You Gotta Know These Early-20th-Century Art Movements
- Fauvism (c. 1905) Upon seeing a number of Fauvist paintings in the same room as a classical sculpture at the 1905 Salon d’Automne exhibit, critic Louis Vauxcelles described the sculpture as “Donatello chez les fauves” (“a Donatello amongst wild beasts”), thus coining the art movement’s name with an insult. To maximize the expressiveness of their canvases, Fauves disregarded figure modeling and color harmonies in favor of large brushstrokes with broad flat areas of violently contrasting colors. The poorly received Fauves — accused by critic Camille Mauclair of “flinging a pot of paint in the face of the public,” an accusation first leveled by John Ruskin against James Whistler — were led by Henri Matisse, whose Woman with a Hat (a portrait of his wife, who is also depicted in his The Green Stripe) was singled out for attacks before being purchased by Gertrude and Leo Stein. Other Fauves include André Derain (Charing Cross Bridge, Houses of Parliament at Night) — who co-founded the movement with Matisse — Raoul Dufy (Regatta at Cowes), Maurice de Vlaminck (The River Seine at Chatou), and Kees van Dongen (Woman with Large Hat). Fauvism died out almost entirely by 1908.
Expressionism (1905–1930s) Originating in Germany at the start of the 20th century, Expressionism sought to present the world from a purely subjective perspective, shaping images to maximize emotional effect and evoke certain moods or ideas. As such, Expressionists favored meaning and emotional experience over physical reality. Two major sub-movements of Expressionism were The Bridge (Die Brücke) and The Blue Rider (Der Blaue Reiter):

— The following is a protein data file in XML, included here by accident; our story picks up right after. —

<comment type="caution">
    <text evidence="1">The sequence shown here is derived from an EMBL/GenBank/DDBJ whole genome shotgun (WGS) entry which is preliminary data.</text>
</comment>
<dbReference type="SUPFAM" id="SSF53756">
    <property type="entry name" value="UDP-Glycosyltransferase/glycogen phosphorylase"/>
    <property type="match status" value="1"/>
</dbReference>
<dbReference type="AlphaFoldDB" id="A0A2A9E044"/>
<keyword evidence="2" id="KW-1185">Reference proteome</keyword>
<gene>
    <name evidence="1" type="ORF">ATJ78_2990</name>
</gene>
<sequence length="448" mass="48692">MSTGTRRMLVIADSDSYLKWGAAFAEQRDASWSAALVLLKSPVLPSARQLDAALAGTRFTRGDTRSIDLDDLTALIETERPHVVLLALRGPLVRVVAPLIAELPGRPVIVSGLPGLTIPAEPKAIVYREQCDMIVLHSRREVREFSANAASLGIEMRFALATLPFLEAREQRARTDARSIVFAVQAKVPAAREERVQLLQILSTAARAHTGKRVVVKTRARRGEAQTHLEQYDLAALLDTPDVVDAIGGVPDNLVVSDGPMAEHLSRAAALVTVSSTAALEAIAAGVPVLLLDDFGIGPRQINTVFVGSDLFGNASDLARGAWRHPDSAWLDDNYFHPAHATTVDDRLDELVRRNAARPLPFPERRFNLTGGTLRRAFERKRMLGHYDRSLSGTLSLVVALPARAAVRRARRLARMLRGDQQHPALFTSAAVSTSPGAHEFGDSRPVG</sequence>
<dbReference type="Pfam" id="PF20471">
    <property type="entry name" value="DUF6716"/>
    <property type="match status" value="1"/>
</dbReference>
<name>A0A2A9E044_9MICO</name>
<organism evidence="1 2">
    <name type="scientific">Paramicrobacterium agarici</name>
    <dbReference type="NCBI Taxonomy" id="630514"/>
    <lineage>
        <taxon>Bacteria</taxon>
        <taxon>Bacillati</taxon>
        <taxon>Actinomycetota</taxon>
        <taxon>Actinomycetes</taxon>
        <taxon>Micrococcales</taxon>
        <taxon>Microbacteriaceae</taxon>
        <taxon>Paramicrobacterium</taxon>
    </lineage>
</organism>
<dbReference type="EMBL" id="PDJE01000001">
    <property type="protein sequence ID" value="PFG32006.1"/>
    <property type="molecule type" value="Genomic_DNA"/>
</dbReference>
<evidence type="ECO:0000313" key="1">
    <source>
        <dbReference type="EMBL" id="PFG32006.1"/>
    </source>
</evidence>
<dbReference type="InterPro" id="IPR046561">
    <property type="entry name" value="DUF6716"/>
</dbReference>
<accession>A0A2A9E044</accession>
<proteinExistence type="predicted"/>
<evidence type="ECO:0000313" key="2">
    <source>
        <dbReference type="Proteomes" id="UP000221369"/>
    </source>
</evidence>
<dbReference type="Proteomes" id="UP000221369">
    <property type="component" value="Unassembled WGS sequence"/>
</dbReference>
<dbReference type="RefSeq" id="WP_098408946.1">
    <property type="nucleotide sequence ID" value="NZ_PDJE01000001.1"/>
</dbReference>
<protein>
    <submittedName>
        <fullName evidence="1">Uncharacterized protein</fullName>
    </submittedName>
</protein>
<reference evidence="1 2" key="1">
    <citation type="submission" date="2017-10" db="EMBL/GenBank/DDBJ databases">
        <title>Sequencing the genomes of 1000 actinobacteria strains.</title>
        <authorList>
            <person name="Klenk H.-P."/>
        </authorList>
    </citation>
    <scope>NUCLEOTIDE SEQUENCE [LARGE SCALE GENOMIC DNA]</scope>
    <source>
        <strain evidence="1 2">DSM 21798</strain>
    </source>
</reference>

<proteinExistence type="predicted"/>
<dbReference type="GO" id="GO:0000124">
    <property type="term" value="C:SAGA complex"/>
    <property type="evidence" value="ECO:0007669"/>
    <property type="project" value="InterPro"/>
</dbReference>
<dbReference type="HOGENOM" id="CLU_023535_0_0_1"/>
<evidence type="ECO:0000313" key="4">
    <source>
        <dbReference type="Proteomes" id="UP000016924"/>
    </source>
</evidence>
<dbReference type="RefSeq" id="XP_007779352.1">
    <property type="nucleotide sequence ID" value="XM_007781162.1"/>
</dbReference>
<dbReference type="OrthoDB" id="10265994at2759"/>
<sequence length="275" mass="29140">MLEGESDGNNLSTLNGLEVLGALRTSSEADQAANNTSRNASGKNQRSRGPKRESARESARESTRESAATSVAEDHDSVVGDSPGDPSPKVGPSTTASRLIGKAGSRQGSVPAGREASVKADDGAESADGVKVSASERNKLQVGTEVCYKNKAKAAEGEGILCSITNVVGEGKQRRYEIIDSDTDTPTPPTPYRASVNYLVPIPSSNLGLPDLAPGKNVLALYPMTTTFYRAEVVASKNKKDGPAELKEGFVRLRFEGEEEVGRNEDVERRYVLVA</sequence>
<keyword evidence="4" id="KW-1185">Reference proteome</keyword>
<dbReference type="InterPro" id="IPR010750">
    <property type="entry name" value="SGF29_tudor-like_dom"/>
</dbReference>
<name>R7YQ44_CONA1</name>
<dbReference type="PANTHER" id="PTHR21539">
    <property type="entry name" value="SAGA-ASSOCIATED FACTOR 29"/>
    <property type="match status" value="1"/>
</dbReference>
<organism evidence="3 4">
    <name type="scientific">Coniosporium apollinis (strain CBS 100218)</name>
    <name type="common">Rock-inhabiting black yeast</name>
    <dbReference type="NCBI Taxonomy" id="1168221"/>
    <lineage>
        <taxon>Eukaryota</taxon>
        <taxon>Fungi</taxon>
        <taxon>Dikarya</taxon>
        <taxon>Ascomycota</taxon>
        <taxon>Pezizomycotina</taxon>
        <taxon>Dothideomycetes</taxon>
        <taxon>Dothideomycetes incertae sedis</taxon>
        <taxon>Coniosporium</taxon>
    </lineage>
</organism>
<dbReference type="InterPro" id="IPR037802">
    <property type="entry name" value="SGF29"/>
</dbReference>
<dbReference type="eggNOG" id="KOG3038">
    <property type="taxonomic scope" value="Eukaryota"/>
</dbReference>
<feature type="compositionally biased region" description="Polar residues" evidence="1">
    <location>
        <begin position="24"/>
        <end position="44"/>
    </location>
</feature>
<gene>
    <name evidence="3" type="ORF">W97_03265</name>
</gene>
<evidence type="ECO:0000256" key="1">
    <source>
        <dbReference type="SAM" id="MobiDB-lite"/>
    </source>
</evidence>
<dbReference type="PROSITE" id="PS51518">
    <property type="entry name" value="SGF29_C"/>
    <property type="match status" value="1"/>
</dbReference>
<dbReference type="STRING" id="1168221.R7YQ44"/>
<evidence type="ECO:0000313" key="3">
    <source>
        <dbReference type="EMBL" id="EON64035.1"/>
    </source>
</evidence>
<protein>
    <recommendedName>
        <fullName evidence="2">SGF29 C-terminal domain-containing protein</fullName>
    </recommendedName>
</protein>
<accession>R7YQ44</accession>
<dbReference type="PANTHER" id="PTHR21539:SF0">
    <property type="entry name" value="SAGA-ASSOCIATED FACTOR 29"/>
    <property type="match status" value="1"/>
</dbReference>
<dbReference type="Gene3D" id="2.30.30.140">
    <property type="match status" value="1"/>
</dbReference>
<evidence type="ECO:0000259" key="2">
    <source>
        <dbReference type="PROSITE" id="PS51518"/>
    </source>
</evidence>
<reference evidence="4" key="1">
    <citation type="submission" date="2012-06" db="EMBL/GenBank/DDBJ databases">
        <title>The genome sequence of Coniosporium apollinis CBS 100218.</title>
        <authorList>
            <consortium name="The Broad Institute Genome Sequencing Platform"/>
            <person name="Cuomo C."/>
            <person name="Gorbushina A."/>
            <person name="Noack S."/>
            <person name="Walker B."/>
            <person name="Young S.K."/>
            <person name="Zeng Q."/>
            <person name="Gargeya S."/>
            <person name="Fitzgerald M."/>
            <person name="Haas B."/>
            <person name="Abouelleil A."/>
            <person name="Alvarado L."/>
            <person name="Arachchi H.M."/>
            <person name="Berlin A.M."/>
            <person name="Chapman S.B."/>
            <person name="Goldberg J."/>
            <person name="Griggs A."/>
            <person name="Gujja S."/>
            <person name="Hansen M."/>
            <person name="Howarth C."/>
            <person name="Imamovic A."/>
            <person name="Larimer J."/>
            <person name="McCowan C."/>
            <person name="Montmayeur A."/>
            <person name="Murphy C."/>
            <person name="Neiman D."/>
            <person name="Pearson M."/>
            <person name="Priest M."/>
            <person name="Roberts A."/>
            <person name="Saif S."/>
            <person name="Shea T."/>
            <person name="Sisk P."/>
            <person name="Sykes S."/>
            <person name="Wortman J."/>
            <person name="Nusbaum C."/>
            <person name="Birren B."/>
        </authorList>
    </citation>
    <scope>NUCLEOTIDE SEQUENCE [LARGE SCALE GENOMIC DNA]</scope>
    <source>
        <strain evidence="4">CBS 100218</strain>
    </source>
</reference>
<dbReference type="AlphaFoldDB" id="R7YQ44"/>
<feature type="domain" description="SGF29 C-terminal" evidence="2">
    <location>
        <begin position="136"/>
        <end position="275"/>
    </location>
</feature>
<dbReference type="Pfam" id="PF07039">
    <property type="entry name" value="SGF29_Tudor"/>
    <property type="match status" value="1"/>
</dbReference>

- The Bridge (Die Brücke) (1905) Founded by Ernst Kirchner in Dresden, Die Brücke is so named because members of the movement saw themselves as the bridge between traditional and modern painting. Inspired by Fauvism, members of The Bridge followed similar ideals, utilizing violent juxtapositions of color; however, paintings of The Bridge were noticeably more intense, reflecting emotional agitation through scenes of city streets and sexually charged events in country settings. Besides Kirchner (Street, Dresden, Playing Naked People, Bathers at Moritzburg), other prominent members of The Bridge include Erich Heckel (Bathers in the Reeds, Weisses Haus in Dangast), Karl Schmidt-Rotluff (Woman with a Bag, The Factory), Fritz Bleyl, Emil Nolde (Blumengarten), Max Pechstein (Under the Trees), and Otto Mueller (Landscape with Yellow Nudes).
- The Blue Rider (Der Blaue Reiter) (1911) So named because of the founders’ love for horses and the color blue (and the namesake of an early painting by Kandinsky), The Blue Rider was formed in Munich mainly around Wassily Kandinsky and Franz Marc. Its members began to reject representational art and move towards abstraction, as they saw abstraction as a means of conceiving the natural world in terms that could surpass representation; according to Kandinsky’s influential essay Concerning the Spiritual in Art, blue is the color of spirituality, and the darker the blue, the more it awakens the human desire for the eternal. In addition to Kandinsky (The Rider, Composition VI, Improvisation 28, The Cow) and Marc (Large Blue Horses, Fighting Forms, Animals in Landscape), other members of The Blue Rider include Alexej von Jawlensky (Variation), Marianne von Werefkin, August Macke (View into a Lane), and Gabriele Munter (Dorfstrasse in Blau).